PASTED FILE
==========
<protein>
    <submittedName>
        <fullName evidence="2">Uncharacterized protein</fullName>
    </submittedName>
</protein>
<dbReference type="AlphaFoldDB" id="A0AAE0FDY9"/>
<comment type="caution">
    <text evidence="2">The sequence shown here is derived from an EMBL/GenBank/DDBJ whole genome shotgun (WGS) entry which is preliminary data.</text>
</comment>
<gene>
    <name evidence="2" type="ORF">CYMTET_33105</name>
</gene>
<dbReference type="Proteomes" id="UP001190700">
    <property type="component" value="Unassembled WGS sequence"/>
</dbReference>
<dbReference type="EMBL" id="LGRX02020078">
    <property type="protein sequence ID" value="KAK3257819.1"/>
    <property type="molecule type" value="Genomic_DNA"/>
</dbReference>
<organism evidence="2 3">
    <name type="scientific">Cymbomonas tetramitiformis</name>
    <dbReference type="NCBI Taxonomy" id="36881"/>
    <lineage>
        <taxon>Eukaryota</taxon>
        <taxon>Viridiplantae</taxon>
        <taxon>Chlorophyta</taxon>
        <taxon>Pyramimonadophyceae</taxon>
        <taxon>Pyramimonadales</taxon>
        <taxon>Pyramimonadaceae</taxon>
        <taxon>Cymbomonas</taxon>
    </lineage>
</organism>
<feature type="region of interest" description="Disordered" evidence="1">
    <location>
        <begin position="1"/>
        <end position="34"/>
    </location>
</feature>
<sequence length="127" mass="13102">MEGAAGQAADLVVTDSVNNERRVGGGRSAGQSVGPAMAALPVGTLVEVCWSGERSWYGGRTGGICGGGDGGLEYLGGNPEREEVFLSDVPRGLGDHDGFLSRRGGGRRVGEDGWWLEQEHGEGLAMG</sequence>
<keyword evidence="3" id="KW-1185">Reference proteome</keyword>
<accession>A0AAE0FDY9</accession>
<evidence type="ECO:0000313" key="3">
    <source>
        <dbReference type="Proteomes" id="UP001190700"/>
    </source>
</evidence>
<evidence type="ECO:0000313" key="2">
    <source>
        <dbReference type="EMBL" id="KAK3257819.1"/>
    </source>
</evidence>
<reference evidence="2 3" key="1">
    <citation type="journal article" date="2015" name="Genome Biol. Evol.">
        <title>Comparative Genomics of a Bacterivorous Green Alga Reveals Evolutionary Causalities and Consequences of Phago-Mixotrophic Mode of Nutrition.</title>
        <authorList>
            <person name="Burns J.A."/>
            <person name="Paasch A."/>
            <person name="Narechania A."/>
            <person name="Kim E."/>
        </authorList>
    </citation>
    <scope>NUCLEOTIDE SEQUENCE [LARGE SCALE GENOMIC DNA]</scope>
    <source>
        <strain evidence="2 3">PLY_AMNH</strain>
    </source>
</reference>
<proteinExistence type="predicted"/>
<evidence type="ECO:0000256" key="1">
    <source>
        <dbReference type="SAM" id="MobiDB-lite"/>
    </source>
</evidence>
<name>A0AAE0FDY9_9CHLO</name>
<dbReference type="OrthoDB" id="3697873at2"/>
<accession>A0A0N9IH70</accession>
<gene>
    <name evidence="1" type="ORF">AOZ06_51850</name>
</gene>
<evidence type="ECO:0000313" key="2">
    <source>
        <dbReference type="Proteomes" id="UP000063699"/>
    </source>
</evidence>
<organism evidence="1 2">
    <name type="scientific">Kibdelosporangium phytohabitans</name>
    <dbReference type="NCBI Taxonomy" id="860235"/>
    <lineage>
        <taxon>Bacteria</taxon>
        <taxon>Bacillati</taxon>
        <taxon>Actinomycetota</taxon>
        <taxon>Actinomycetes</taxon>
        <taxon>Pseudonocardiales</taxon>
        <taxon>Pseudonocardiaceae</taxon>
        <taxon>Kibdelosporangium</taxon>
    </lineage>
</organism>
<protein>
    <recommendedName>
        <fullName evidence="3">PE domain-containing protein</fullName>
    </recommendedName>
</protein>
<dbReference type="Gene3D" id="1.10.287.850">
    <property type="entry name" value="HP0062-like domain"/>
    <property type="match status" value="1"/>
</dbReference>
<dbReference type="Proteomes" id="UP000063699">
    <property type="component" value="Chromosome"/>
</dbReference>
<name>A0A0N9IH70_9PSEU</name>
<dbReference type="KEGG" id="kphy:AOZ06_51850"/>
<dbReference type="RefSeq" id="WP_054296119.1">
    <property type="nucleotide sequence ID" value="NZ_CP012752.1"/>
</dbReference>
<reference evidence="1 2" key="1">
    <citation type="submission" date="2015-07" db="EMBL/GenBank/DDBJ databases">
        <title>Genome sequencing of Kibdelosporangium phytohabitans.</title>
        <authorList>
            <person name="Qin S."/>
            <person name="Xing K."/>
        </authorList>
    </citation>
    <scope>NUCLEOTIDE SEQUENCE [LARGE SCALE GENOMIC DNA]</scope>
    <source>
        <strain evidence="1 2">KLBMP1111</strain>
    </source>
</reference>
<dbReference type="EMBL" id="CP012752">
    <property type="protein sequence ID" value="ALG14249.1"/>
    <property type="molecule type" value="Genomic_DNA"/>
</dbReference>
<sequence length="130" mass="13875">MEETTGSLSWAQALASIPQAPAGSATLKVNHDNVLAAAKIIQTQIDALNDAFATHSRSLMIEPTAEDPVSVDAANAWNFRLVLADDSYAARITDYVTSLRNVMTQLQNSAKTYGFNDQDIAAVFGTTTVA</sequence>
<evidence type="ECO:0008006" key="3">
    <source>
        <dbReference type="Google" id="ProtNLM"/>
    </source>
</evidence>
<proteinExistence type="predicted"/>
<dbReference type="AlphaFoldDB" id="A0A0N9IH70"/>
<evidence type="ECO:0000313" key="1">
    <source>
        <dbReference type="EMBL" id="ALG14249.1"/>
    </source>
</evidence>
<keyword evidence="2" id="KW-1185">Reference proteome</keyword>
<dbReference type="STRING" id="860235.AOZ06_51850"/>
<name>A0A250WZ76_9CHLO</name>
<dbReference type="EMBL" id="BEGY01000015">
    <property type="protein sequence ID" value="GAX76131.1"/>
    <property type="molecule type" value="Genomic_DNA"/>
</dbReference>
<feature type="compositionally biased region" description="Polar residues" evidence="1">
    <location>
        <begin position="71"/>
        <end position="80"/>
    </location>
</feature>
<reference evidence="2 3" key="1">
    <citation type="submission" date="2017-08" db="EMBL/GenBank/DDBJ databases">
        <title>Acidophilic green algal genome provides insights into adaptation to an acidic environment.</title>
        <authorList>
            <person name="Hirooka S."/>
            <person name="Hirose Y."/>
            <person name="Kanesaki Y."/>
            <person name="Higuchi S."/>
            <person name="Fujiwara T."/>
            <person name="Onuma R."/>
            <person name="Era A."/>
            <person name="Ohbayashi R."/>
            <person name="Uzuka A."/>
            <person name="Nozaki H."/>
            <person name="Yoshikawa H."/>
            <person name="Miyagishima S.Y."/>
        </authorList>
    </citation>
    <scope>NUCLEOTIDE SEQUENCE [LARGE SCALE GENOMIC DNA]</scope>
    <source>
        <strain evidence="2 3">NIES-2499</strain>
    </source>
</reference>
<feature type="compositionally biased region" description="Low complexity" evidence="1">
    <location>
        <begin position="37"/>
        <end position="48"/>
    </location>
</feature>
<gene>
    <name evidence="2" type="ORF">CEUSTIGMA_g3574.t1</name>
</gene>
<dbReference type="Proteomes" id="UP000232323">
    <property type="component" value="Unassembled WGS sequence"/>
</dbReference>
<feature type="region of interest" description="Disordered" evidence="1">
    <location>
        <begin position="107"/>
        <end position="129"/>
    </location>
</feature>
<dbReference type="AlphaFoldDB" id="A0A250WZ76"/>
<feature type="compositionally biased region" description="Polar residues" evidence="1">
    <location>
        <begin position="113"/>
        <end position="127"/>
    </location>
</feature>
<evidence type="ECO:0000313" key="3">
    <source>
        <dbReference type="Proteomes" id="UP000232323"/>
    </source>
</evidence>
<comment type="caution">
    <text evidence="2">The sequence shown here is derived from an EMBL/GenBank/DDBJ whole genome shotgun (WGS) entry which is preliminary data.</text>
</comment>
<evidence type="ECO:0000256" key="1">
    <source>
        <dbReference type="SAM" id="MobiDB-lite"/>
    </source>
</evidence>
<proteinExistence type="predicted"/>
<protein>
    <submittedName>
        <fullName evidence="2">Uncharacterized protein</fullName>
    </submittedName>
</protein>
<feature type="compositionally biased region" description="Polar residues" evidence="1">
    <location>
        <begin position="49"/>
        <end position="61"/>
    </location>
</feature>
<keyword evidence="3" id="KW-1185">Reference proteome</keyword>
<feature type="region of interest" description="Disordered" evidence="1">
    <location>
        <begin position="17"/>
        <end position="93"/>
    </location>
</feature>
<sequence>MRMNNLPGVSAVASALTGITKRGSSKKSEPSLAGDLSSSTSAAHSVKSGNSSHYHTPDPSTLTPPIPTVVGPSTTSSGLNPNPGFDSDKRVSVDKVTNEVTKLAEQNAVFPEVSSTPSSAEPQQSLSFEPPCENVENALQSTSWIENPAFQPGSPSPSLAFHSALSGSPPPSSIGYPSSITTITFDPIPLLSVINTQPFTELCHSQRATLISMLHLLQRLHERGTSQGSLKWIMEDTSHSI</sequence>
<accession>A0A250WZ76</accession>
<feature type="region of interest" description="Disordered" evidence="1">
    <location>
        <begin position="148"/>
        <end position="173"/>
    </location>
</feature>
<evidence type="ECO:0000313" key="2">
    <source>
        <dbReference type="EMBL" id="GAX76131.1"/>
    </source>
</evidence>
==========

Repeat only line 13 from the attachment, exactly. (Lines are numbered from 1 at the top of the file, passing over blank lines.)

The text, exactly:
<dbReference type="Proteomes" id="UP001190700">